No Self No Problem: Awakening to Our True Nature (Paperback)
No Self, No Problem is about how to realize the ultimate meaning of life in each moment by dissolving all notions of ego identity. It asks that spiritual seekers wake up to their true nature, which is already enlightened. Based on the Buddhist wisdom tradition, this easy-to-read book discusses in simple but profound and inspiring language how we can live a life full of love, satisfaction, and happiness. Anam Thubten, an accomplished Tibetan Buddhist meditation teacher, speaks with clarity, humor, and refreshing honesty as he shares his own spiritual journey. With profound knowledge and insight into the human condition, he illuminates the path to enlightenment for those willing to go to the heart of the matter.
About the Author
Anam Thubten grew up in Tibet and undertook Buddhist training in the Nyingma tradition at an early age. He has been teaching in the West since the 1990s and is the spiritual adviser and Dharma teacher for the Dharmata Foundation.
"Anam Thubten goes to the heart of the matter in this easy-to-read yet profound book written in an accessible contemporary style."—Mandala Magazine
"The author, through discussions on meditation, inner contentment or detachment, awareness, acceptance, compassion, ultimate awakening, and transcendent wisdom, enables us to realize and grasp that all the wealth is within us and in our control."—East and West Series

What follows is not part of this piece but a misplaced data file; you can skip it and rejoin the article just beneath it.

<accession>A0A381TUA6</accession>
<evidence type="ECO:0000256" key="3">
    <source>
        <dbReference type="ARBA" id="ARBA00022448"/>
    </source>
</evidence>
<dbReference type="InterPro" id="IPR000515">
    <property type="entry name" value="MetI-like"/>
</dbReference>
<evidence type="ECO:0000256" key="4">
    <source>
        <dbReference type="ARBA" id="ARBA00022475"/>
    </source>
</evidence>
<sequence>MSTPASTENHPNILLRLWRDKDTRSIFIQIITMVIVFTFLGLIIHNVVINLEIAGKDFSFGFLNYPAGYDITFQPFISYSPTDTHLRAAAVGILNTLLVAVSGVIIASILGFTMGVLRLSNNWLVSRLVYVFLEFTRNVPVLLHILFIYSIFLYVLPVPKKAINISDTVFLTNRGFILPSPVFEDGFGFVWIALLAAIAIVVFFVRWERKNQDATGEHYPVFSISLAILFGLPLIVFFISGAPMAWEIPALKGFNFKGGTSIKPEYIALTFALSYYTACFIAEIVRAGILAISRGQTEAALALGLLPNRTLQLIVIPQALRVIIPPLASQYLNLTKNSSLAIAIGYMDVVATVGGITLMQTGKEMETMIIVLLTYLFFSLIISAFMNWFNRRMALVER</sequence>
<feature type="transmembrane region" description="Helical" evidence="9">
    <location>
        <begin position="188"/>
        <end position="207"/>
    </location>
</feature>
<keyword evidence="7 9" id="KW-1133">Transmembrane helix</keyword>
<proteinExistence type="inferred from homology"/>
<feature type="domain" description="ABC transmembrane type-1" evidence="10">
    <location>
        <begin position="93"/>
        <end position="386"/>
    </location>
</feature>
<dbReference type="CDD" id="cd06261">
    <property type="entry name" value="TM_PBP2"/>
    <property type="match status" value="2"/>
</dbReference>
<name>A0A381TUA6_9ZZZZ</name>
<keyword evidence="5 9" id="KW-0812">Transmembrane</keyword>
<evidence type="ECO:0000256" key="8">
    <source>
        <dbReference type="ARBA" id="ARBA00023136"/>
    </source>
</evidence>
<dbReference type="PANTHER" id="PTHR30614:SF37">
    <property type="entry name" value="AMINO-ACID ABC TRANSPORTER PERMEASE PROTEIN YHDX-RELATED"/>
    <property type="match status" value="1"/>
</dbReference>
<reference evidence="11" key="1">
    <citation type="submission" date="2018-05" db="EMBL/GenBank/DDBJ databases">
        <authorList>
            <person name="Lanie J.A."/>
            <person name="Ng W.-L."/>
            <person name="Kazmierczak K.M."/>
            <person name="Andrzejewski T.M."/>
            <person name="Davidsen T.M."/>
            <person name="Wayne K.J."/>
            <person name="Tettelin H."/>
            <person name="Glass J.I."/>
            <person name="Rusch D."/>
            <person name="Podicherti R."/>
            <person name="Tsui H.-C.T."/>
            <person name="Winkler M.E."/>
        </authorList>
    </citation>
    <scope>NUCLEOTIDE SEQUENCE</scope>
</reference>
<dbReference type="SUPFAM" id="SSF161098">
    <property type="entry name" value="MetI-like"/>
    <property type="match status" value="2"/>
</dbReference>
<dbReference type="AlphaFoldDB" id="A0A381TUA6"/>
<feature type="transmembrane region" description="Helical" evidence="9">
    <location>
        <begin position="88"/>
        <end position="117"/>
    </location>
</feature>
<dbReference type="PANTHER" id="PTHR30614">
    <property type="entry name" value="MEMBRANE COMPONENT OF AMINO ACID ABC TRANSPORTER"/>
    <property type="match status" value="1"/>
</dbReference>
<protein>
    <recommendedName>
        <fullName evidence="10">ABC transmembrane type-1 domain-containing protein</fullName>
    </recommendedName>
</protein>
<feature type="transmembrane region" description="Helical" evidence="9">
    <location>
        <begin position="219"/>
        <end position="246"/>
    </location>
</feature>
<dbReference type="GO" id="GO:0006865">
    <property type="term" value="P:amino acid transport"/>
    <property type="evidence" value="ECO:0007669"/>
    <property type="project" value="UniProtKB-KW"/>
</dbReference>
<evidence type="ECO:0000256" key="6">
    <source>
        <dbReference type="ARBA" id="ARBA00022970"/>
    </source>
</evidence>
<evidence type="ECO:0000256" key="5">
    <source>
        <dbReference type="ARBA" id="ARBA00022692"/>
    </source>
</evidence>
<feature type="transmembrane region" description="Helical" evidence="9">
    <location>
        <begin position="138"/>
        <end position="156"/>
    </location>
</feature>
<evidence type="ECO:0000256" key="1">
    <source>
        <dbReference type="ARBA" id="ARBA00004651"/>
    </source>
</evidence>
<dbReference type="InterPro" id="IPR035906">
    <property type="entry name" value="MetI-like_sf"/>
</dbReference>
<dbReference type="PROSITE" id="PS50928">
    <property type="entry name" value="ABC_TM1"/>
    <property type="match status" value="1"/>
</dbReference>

"In lucid, accessible language, [Anam Thubten] guides the reader to the realization of this infinite possibility."—Eastern Horizon
"He is both familiar with and sensitive to the psychological difficulties that can complicate spiritual practice. He approaches the core feature of Buddhist philosophy, "No-Self," in a direct, humorous, no-nonsense way that is softened by tender and compassionate insights. . . . Accessible and contemporary, [Thubten] frequently uses lively imagery to underline his points. . . . Provides not only a clear, engaging introduction to the Buddhist path, but also inspiration and salutary warnings for more experienced practitioners.—The Middle Way